This report is part of a series of reports on tobacco use in Canada. It was developed by the Propel Centre for Population Health Impact at the University of Waterloo. The report uses data from national surveys conducted by Health Canada and Statistics Canada to summarize the main patterns and trends in tobacco use in Canada, primarily since 1999, with a focus on the most current data available.
The report has four sections:
- Tobacco Use among Canadian Adults includes demographic trends in prevalence and consumption, use of tobacco products other than cigarettes, as well as summary measures at the provincial level.
- Quitting Smoking includes quit rates, plans to quit, quit attempts, quit success, and use of various forms of cessation assistance.
- Tobacco Use among Canadian Youth includes prevalence and consumption, sources of cigarettes, use of other tobacco products, and quitting-related measures.
- E-cigarette Use in Canada includes prevalence and demographic trends in e-cigarette use among Canadians, as well as additional measures about e-cigarettes (flavours, nicotine, reasons for use, etc.).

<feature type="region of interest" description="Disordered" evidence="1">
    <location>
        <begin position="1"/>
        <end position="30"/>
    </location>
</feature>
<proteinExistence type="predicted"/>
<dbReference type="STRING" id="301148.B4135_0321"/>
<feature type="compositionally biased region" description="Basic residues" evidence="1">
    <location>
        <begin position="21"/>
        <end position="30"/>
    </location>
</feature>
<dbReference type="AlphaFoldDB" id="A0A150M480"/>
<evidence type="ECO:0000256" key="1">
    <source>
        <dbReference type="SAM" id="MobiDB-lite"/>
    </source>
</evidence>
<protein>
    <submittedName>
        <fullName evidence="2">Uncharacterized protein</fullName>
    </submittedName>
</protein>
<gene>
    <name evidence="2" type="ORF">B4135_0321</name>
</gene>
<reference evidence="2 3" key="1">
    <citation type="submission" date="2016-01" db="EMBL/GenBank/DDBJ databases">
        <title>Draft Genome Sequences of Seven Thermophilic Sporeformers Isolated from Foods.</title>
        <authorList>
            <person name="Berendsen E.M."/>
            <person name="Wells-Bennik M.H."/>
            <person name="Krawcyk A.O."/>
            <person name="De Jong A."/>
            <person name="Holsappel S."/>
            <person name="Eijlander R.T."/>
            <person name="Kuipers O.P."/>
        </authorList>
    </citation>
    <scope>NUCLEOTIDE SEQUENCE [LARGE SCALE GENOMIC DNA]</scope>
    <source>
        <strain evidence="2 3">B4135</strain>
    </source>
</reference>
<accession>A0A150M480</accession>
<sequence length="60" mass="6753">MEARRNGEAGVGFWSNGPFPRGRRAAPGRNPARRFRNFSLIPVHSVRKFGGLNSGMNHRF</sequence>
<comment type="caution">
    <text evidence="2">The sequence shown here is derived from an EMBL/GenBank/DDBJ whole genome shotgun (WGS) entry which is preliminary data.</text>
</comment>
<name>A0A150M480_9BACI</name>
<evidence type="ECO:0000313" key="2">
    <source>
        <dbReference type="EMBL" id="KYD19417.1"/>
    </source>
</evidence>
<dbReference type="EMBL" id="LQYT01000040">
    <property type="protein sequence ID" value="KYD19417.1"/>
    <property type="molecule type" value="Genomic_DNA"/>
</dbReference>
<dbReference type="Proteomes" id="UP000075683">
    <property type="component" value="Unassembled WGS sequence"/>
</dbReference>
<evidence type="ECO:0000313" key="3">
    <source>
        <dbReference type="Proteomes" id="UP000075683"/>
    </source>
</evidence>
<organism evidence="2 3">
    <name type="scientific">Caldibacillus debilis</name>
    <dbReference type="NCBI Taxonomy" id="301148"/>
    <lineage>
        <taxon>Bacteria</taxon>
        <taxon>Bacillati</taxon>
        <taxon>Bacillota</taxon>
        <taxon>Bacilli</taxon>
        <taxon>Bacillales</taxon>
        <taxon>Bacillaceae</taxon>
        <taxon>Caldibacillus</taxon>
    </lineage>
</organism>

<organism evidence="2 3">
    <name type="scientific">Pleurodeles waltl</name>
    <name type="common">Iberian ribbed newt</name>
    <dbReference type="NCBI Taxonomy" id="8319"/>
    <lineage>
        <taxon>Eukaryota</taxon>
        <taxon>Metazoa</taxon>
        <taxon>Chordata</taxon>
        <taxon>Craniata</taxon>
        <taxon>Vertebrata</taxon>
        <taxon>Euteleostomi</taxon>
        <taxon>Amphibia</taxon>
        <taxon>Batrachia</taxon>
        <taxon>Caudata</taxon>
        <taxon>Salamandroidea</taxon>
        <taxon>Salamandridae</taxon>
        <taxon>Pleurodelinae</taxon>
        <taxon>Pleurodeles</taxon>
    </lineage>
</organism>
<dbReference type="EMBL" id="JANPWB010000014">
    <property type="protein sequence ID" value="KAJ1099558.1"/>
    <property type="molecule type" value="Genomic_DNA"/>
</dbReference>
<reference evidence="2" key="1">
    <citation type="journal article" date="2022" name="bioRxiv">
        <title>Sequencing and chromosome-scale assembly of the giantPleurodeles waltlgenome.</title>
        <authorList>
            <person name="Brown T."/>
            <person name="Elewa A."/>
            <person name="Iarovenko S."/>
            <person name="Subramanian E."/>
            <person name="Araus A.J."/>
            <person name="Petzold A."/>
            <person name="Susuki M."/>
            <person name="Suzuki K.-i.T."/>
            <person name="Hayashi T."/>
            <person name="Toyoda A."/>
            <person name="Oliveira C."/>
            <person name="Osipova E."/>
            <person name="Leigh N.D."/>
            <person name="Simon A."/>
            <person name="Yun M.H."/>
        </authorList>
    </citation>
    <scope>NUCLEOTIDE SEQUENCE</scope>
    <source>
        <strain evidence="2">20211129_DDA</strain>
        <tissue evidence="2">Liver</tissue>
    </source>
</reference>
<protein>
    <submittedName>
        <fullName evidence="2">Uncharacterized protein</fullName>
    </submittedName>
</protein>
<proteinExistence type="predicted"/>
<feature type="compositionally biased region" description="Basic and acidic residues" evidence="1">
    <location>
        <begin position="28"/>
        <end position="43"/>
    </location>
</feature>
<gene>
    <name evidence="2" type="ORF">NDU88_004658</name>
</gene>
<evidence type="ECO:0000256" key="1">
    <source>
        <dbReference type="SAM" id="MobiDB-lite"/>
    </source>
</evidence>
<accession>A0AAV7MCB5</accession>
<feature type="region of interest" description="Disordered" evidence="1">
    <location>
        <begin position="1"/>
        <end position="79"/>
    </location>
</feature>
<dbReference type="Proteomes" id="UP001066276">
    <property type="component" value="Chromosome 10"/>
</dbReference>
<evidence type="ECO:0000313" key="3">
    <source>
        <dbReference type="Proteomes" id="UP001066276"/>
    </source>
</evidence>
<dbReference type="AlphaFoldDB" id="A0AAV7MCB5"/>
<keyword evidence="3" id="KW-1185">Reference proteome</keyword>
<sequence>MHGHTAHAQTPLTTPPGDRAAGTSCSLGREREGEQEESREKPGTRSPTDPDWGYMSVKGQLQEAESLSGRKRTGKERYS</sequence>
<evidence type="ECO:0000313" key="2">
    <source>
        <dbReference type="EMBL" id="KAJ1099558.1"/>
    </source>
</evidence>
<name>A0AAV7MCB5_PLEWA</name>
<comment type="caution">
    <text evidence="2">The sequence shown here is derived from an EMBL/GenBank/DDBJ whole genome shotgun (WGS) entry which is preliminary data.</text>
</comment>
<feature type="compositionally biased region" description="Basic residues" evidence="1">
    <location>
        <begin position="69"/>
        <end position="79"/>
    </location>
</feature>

How to use this site
This site contains selected content and figures from each section of the 2019 report, with accompanying data tables that include 95% confidence intervals, to enable the extraction of more precise numbers.
You can find the data tables below the figures on each page and may copy them to Excel. In cases where tables are too large to host on the page, a link to download the Excel file will appear below the corresponding figure.
Reid JL, Hammond D, Tariq U, Burkhalter R, Rynard VL, Douglas O. Tobacco Use in Canada: Patterns and Trends, 2019 Edition. Waterloo, ON: Propel Centre for Population Health Impact, University of Waterloo.
This report was prepared by Jessica Reid, MSc, and David Hammond, PhD, with assistance from Ornell Douglas, MPH. Data analysis was completed by Ulaina Tariq, MSc, Robin Burkhalter, MMath, and Vicki Rynard, MSc, using datasets made available by Statistics Canada and Health Canada.
This research is funded by the Canadian Cancer Society (grant #2017-704507).
The online version of the report is managed by Andy MacKenzie, BA, BEd.